Wednesday, 08 December 2021

Healthy balance between rights and common good

UNDER normal circumstances Henley should be buzzing at this time of year, the royal regatta having just finished and the summer festivals underway.

As in our personal lives, Henley has had to postpone or cancel significant events.

We await to see what covid restrictions will be relaxed from July 19.

Throughout the pandemic there has been a difficult balance to keep between people’s individual rights and freedoms and the need to work together for the benefit of the wider community.

Although there were some voices that said personal freedoms should not be compromised at any cost, by far the majority accepted sacrifices were necessary for the common good.

The evidence is the many people who volunteered to help those around them.

Comments on local radio seemed to suggest a majority of people felt the Government made the right decision in delaying the relaxation of restrictions due to the spread of the delta variant.

The tension between the rights of the individual and the common good is nothing new and the Catholic church outlined its position in 1891 in a document called, Rerum Novarum — Of New Things.

This was a response to the industrial revolution that had been taking place since the 18th century and the emergence of Marxist economic theories.

Should profit be the only driving force even if it meant the exploitation of workers or should the state have complete control over people’s lives and aspirations?

The Church reiterated the basic economic principles of Christianity and concluded the following:

a) Every person has the right to private property and possessions.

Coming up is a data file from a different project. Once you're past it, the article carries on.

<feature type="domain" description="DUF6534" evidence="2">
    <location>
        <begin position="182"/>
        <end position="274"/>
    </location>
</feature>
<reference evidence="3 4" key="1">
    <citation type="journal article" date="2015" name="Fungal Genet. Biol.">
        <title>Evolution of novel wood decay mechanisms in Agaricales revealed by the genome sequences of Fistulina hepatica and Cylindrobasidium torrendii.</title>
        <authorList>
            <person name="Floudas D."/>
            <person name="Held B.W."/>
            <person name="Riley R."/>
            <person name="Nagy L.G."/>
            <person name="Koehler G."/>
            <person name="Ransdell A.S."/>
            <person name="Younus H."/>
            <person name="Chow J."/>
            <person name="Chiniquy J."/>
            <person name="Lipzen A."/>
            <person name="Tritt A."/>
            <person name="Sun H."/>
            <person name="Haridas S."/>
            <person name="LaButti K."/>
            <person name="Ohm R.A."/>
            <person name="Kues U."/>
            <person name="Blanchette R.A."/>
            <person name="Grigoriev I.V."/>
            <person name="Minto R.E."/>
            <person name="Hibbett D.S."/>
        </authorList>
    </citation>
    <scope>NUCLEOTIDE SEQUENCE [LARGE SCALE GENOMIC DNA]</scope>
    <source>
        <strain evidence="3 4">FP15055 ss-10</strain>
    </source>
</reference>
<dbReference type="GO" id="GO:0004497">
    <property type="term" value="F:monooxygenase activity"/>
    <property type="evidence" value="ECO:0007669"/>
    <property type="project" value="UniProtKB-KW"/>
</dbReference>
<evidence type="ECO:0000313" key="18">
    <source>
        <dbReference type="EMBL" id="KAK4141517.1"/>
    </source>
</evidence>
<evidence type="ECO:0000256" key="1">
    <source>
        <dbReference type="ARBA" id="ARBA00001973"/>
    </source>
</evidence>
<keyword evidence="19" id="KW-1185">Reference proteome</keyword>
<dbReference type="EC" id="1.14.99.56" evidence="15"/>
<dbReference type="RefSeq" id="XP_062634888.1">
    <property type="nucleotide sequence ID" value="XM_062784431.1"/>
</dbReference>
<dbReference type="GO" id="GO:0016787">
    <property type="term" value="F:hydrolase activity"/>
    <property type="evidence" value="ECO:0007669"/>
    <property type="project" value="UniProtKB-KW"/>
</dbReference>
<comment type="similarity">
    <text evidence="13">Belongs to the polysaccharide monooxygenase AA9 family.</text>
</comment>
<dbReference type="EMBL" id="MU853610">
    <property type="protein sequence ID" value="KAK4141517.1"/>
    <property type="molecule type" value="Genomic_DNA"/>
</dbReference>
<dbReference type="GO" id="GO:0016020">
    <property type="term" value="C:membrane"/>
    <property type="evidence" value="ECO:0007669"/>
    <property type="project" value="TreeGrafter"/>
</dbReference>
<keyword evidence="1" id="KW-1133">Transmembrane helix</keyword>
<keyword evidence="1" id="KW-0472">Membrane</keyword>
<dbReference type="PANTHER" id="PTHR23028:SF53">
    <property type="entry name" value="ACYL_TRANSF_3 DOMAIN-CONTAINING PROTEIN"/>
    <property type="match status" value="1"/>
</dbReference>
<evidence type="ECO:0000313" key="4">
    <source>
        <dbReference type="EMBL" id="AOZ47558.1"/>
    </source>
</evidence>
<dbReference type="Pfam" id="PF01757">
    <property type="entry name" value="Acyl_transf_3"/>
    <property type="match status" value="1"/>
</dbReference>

b) This right should be moderated by the duty to provide for the common good. We shouldn’t get rich or better ourselves by exploiting others.

c) In decision-making, state intervention is permitted but has to follow the principle of subsidiarity, namely such intervention is restricted to matters that cannot be settled by other groups (e.g., family, unions, local authorities).

d) With privileges and freedoms comes a responsibility to contribute to the common good. For some this will be caring for their family, for others it might mean getting involved in public life to work against corruption or the promotion of vested interests that work against the common good.

e) Each person has equal dignity and the same rights and we are dependant on each other in striving for the common good.

Although not perfect, our country has tended to follow these principles and in general the majority of people seem to want moderation and co-operation rather than extremism and division.

Hopefully, when the pandemic is over and Henley is buzzing again, we will remember the generosity of people and seek to keep a healthy balance between our individual rights and freedoms and the common good.

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